Sometimes the simplest tasks are difficult during a season of depression or high anxiety. We need people who can lovingly show up and say, “today you’re taking a walk around the block with me, because I know you can do it.” Or “today we’re going to pull weeds together because the warmth of the sunshine will be good for your soul.” We need to be someone else’s normalcy and hope when they can’t get there on their own. And to do this means we need to be educated about how to care for our own and others mental health, which is exactly what we strive to do with our UShine programs.

We are called to community by God. We are called to love our neighbor as ourselves. And it’s not just when things are simple and we’ve got it all figured out. Sometimes helping others is hard and uncomfortable and unknown. But Jesus dealt with the ultimate amount of hard, and uncomfortable, and although knowing his fate, he laid Himself down anyway so we could experience grace, mercy, and love beyond measure.  So let’s be ok with being uncomfortable in our families, our churches, our friend groups, and our schools so we can show grace, mercy, and love to the hurting around us.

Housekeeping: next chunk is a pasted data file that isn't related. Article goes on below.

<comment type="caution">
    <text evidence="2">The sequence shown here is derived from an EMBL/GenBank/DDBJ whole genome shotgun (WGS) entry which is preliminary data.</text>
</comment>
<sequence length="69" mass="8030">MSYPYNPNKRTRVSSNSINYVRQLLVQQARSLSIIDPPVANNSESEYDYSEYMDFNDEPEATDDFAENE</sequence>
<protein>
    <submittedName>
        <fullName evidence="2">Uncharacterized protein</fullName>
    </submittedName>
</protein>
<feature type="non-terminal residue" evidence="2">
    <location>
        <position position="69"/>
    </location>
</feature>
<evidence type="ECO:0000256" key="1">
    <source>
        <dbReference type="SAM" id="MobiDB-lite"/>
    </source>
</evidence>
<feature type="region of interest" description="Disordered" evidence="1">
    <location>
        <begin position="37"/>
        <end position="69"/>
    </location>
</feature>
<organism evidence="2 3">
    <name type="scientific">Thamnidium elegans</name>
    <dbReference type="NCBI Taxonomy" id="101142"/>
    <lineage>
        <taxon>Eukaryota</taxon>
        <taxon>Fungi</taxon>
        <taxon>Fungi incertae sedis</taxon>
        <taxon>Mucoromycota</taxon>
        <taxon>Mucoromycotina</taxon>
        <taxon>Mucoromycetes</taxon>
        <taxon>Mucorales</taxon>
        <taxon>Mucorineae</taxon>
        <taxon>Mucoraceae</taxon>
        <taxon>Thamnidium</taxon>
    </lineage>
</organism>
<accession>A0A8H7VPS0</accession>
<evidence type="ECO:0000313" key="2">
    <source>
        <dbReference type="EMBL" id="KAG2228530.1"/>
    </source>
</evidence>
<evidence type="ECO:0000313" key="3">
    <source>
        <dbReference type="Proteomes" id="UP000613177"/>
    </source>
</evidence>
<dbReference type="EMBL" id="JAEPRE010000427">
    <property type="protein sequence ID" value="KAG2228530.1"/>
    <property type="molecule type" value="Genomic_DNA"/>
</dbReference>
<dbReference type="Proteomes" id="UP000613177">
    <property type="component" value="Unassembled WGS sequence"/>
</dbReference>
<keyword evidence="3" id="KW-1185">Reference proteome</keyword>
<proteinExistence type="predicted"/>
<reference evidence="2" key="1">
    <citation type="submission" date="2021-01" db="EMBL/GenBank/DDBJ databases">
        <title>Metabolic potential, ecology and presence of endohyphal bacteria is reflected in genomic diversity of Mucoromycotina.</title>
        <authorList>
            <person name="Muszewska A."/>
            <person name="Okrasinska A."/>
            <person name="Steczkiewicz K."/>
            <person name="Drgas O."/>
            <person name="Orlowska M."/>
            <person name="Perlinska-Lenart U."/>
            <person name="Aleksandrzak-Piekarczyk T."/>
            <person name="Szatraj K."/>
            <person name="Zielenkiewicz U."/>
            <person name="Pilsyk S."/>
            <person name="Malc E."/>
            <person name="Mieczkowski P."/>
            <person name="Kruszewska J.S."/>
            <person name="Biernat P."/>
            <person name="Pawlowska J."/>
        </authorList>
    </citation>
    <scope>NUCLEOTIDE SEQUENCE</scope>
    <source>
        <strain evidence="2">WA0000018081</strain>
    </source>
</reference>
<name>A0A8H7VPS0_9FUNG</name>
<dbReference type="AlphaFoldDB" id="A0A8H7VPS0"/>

I have been on both sides of the mental illness equation - I’ve been a caretaker and I’ve been the person that needed care. You can’t ask for what you don’t know you need; and you can’t muster up will power that doesn’t exist. I needed others to help me see what I couldn’t and encourage me to do what seemed at the time impossible (like eating, showering, or stepping outside - and no, I’m not kidding).